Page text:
We’ve previously discussed leadership standard work (LSW) and employee engagement. Now it’s time to get personal: what can you do to facilitate change in your organization?  It has been demonstrated that the simple (not necessarily easy) act of leaders going to gemba and engaging employees in reviews and coaching of their improvement accelerates positive change.  We have advised, encouraged, cajoled and at times preached (when zeal and frustration overcome sound coaching principles) this simple yet powerful leadership methodology.  Yet when LSW is introduced to leaders, there is often a reluctance to fully embrace it.

Simply sharing or teaching the concepts of gemba walks and coaching is insufficient.  For leaders to truly embrace the discipline, often they have to shift their underlying assumptions of how they lead. This shift of underlying assumptions that inform who they are, as defined by themselves, and how they behave (well-tuned habits) is a significant challenge to an organization’s adoption and inculcation of Lean philosophy and discipline.  It can be too great a risk to abandon old ways that led to previous successes, though it is easy to ask subordinates to adopt new ways of doing things.  Comfort zones are powerful barricades to personal change.

In the book “Leadership on the Line: Staying Alive through the Dangers of Leading,” authors Heifetz and Linsky describe an approach to identifying the habits that hold us in check as standing on the balcony, looking down on the dance floor[gemba].  This is the deliberate process of observing oneself within the act of leading. Very few of us naturally come to this. It is a discipline.  By observing ourselves and those we are interacting with in the moment provides powerful insights into our habits and behaviors as leaders, uncovering our blind spots and comfort zones.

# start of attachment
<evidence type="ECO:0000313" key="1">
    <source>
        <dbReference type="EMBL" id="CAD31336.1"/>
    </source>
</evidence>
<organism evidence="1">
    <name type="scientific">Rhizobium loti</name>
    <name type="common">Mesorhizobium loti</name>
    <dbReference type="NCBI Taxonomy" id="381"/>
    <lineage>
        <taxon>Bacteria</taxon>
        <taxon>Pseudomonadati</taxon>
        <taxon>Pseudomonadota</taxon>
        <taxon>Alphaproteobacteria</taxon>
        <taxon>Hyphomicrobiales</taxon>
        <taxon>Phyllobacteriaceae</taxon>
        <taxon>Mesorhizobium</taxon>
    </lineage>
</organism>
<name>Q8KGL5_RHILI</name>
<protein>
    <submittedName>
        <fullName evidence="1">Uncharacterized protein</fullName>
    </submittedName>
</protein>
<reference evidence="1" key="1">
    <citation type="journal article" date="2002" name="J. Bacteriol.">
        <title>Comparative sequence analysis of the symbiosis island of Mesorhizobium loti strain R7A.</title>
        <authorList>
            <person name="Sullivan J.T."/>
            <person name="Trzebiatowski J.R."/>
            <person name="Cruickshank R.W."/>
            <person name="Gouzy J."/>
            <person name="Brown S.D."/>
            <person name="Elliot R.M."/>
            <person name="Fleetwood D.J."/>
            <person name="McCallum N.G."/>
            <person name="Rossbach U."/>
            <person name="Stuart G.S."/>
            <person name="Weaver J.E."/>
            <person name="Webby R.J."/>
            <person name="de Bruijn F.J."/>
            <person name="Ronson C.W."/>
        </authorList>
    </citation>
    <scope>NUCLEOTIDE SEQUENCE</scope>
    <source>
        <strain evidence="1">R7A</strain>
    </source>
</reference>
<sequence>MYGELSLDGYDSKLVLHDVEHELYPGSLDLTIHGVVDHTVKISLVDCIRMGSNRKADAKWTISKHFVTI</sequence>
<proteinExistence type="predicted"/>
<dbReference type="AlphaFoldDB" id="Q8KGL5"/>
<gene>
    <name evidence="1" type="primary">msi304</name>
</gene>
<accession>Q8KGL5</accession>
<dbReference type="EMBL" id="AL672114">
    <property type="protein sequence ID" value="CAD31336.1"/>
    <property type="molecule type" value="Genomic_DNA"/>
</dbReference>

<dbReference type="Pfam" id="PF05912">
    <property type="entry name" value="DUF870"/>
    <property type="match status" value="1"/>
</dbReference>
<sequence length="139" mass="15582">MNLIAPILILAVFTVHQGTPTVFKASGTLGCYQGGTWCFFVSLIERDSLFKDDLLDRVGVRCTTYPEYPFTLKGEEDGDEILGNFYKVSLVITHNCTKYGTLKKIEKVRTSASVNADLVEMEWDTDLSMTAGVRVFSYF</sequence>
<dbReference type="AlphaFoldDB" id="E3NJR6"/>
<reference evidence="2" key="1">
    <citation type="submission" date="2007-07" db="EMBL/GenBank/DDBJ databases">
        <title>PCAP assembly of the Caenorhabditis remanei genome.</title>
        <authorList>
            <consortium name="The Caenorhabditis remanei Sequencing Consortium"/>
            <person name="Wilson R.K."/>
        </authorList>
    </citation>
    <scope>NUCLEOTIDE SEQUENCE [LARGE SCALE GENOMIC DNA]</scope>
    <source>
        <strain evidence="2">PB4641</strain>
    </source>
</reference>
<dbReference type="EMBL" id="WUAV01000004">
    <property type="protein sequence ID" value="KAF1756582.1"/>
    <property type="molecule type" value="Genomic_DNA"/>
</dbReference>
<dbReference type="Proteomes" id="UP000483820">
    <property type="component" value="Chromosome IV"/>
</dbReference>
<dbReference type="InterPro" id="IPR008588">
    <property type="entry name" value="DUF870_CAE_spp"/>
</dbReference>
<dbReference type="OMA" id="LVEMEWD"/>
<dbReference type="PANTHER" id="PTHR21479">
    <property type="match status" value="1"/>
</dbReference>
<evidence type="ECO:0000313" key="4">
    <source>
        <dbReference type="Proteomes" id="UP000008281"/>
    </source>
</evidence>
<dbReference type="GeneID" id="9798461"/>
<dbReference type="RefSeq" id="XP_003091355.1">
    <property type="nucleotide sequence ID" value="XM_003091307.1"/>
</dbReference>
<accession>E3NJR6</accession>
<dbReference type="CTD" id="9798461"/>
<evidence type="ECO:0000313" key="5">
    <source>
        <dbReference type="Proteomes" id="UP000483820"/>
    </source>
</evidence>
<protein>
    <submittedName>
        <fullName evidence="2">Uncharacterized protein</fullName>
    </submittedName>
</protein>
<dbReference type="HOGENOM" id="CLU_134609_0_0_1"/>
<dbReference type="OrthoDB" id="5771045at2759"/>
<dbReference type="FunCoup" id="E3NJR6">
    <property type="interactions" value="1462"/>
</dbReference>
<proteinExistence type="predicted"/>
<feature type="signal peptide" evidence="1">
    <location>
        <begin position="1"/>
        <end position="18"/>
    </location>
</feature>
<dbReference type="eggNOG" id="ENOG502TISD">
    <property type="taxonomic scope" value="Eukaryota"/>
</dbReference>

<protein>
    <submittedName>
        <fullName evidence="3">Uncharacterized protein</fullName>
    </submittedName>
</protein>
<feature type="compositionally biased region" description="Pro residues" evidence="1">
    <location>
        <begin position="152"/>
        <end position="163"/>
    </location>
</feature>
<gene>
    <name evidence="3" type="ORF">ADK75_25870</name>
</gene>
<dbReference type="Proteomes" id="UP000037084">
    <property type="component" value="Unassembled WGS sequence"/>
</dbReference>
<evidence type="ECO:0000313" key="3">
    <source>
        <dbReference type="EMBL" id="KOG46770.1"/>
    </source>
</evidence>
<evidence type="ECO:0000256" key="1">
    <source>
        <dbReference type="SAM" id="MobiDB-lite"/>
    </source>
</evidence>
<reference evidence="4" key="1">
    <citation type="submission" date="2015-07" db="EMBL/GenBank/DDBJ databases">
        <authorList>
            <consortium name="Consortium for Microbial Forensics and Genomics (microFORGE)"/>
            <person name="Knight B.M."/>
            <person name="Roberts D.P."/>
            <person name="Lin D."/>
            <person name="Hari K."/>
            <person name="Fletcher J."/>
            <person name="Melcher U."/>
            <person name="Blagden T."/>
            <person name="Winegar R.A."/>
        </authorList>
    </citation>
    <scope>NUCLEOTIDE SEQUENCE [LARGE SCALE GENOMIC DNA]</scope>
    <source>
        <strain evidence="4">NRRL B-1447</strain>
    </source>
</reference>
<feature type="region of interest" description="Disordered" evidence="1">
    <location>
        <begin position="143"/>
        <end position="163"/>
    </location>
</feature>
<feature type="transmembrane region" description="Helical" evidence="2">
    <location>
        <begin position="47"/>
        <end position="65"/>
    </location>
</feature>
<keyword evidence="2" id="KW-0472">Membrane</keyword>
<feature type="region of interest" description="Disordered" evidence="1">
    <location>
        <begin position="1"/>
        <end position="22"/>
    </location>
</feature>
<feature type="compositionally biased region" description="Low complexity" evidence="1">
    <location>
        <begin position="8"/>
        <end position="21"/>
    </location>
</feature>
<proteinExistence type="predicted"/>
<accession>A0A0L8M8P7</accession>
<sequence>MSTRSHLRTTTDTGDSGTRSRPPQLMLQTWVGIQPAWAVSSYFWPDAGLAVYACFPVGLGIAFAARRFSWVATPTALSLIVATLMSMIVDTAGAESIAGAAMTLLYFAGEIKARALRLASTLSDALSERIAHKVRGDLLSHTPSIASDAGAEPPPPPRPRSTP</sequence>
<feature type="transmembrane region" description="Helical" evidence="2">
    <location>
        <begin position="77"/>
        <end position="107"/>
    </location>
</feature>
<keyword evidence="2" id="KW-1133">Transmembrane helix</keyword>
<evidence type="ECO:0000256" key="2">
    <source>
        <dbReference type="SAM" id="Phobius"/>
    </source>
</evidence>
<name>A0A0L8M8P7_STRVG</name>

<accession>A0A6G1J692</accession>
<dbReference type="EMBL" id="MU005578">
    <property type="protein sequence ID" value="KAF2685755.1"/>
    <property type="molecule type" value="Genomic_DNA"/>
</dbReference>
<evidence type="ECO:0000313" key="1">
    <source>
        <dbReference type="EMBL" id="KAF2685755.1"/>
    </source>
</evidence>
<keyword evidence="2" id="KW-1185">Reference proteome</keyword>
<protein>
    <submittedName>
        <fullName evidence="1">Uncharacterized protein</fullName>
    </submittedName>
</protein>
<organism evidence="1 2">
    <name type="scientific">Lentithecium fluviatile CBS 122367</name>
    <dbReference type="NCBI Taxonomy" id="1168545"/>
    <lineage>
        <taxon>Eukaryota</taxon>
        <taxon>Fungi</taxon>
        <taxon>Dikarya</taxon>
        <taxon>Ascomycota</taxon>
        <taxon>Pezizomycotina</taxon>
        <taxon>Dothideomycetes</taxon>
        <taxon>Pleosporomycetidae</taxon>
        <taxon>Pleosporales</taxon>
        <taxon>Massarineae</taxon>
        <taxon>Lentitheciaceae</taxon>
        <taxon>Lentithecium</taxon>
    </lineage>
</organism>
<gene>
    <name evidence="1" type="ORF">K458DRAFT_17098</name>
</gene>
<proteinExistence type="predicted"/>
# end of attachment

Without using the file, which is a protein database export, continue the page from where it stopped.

So how do leaders get on the balcony?  One approach is to accept coaching from someone outside of the leader’s circle of influence.  A Lean Healthcare coach can observe the leader in action and reflect in a positive, constructive manner what has been observed.  The leader, receiving this feedback, can then make adjustments, often times incrementally, going back to the dance floor to test personal changes and Lean leadership practices. To receive coaching, the leader must, at a minimum, be open to the feedback and at least be willing to risk doing things differently.

Allow me to make an essential point to this approach.  Even if a leader sees anew how current habits and behaviors are impeding positive change, the true change occurs by doing.  The adage “behave your way into a new way of thinking” is essential and can be successful and less risky with a coach by the leader’s side.


KirkwoodBillRSToday’s post was written by Bill Kirkwood, Ph.D., Director at HPP.

Bill has 30 years healthcare leadership experience in both system and individual hospital settings in the Mid-West and North-East, and oversight of change management activities and Lean Transformation engagements.  This experience includes serving in an executive capacity in Quality, Operations and Human Resources. 

He holds a Masters in Health Administration from Xavier University and a Doctorate of Philosophy in Organizational Behavior from the Union Institute and University. 

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